Let's Talk About Talk! Moving Beyond A Flawed Assumption to Meaningful Communication

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Let's Talk About Talk!
Moving Beyond A Flawed Assumption to Meaningful Communication
Marion Blank, Ph.D. Mary Beth Cull Columbia University
Research now shows that between 75-95% of children who receive intensive behavioral intervention will speak by the age of five”
(Dawson, 2008)
Parent commenting on an incident:
“I thought that all I wanted was for him to talk. Now he's doing that, but it's all wrong."
A teacher relaying an incident:
been teaching him language for years. And he can’t even understand simple, basic language that could save his life.”
Why Are These Occurring?
• First child: learned what was taught (not what has been intended to be taught) • Second child: did not learn what was not taught (“holes” in the curriculum) (“failure to generalize”)
“Unintended consequences”
• Pervasive and often ignored • Medicine: iatrogenic disease • Education: “edugenic disability”
How Did We Get “Here”?
• Alarming power of the “absence of speech” • Awareness of critical periods • The stumbling block—“What can we get children to say when they have little or no speech?”
Into the Void
• Nouns and some adjectives • Occasionally a few verbs—often taught as if they were nouns (“point to drinking”)
Into the Void
• Unnoticed—cannot comprehend others when language base is limited to nouns • Unnoticed—cannot produce meaningful utterances when language base is limited to nouns
And Totally Unnoticed
• The teaching often violates the social context in which the language is used • Example: What is your name?
Into the Void
“Encouraging” “Demanding” “Requiring”
Request language (“I want…”)
Into the Void
• Unnoticed—failure to generalize beyond this “form” of language • Understanding the failure of generalization  the role of initiator  request language makes minimal demands re: understanding the speech partner  all other initiations require significant understanding of the speech partner
This amazing array of forces owes its existence to one key idea:
Moving On
What will be the replacement?
Taking a New Path
• Cognitive precursors of language • Key structural components of language • Distinction between language and communication • Bridge between language of school and home
Cognitive Precursors of Language
• Developmental psychology—powerful role of cognition prior to language (preverbal cognition) • Preverbal cognition is a prerequisite for verbal cognition (language) • But which of the many skills are central? (critical for effective intervention)
Temporal Sequencing
Pervasive and central to all of language
• Phonemes—the sounds of language (“fast forward”) • Babbling (“crib talk”) • Deficiencies in this realm pervasive in ASD • Extent of deficiencies can easily be overlooked
Structuring the Teaching for Temporal Sequencing
• Initially avoid the auditory realm!!!! • Use the visual modality to mirror characteristics of auditory modality
Criteria for Selection
• The input is composed of several elements • The particular elements that are selected follow a set order • The order in which the elements are presented is the order that the child must process and reproduce
A Sample Activity
More Examples
The adult performs and the child reproduces: • a series of actions on objects rather than symbols (e.g., turning over one object, putting another in a container, tapping another object, etc.) • a sequence of actions on one’s body (e.g., touching the nose, a shoulder and a knee) • reproducing sets of visual objects (e.g., sets of colored blocks that are shown and then hidden from view)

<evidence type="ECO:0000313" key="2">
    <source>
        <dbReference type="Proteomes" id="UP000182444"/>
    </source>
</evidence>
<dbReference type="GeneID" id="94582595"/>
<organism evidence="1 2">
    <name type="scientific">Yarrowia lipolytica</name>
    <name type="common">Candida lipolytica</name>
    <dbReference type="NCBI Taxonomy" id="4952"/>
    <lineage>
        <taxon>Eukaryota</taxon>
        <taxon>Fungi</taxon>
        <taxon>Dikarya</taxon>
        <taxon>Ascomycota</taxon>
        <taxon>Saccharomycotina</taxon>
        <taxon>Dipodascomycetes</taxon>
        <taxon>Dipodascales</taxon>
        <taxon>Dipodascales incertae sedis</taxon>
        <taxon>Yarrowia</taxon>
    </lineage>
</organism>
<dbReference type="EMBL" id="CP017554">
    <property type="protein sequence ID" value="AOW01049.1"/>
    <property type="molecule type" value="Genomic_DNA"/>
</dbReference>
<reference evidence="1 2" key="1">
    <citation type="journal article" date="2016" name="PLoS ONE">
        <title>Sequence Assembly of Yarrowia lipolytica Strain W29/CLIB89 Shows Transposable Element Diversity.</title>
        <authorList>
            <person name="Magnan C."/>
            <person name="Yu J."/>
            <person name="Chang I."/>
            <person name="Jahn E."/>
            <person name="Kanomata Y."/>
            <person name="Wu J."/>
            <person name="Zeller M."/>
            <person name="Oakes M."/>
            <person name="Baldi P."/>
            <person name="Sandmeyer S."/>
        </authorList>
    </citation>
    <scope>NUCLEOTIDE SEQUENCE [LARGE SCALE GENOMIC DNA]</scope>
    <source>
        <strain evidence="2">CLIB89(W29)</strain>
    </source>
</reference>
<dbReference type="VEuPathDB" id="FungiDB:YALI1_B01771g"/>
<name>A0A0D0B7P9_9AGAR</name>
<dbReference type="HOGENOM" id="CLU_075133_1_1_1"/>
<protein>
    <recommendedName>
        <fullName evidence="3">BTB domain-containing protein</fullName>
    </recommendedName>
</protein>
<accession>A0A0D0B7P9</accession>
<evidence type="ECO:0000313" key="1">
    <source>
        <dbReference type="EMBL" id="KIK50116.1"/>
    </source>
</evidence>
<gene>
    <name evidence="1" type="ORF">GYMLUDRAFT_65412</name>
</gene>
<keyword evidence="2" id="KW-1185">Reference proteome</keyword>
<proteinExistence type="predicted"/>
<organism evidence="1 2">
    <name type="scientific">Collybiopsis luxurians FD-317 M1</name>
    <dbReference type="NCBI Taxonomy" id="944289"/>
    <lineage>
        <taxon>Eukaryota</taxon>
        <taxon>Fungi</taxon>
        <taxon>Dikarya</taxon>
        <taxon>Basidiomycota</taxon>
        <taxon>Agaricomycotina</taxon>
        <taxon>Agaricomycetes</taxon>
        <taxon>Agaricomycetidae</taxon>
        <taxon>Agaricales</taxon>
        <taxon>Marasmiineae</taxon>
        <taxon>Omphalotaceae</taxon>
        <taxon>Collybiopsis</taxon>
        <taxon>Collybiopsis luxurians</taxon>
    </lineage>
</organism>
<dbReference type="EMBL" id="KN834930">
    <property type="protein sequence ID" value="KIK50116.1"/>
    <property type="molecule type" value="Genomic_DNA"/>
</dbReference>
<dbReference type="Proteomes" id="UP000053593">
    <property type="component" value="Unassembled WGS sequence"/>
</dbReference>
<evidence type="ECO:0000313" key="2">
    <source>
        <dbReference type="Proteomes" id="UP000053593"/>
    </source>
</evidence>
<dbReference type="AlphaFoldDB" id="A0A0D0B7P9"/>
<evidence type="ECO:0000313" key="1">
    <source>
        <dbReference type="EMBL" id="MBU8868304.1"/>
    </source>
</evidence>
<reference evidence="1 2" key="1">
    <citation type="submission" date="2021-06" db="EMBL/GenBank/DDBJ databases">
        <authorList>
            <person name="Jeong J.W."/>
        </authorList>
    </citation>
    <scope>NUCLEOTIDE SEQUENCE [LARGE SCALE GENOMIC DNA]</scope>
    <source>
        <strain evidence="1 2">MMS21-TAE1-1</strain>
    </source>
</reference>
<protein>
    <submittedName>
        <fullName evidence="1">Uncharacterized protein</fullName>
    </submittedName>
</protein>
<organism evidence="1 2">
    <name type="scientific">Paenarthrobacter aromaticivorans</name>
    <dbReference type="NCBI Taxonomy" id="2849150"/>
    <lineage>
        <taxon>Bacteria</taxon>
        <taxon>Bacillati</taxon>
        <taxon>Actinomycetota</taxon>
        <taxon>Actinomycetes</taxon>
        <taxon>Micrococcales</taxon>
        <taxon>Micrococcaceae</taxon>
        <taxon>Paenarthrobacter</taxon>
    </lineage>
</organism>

The Structures of Language
• Language & communication are not equivalent • Language is a system combining nouns and verbs to create meaning • A central, but overlooked, component resides in the “little words”
The Power of the “Little Words”
• The boy was here. • The boy is here. • This is a dog. • This is not a dog. • The boy wants a dog. • The boy wants that dog.
The Little Words: Central to Noun/Verb Categories
• Certain words attach to nouns (e.g., the, these, a, that, etc.) • Certain words attach to verbs (e.g., is, are, were, did, have, etc.) • Awareness and use of these words is critical to mastery of nouns and verbs & to understanding what other people are expressing
The “Little Words” and the Representation of Time
• Present – is, are, have… • Past – was, were, had, did… • Future – is going to, will…
ASD and the “Little Words”
• This realm represents one of the problematic areas for the children • Much teaching reinforces their weaknesses by avoiding these words
Some Consequences for the Child with ASD
When child is confined to the one word level, then the following represent the same utterance “What is the boy doing?” “Where is the boy?” “What does the boy want?” “What was the boy doing?” “Who is with the boy?”
• • • • •
Structuring the Teaching for Language Mastery
• Content focused on complete sentences containing linked nouns and verbs birds fly, kids run, bugs crawl, fish swim • Length just at & beyond child’s level • Method is based on sentence imitation • Resulting sentences might include: Here are some birds; they are flying. This kid can run. He is running.
If Spoken Language Production Not Feasible
• Literacy (written language) provides an alternate route • When reading and writing structured to reflect spoken language, the same processes are put into operation
Language & Communication
“The trouble with her is that she lacks the power of conversation but not the power of speech.”
George Bernard Shaw, Irish Nobel Laureate
Language & Communication
• Linked but separate domains • Pre-verbal communication exists in absence of language • Verbal communication uses pre-verbal communication and language to send and receive messages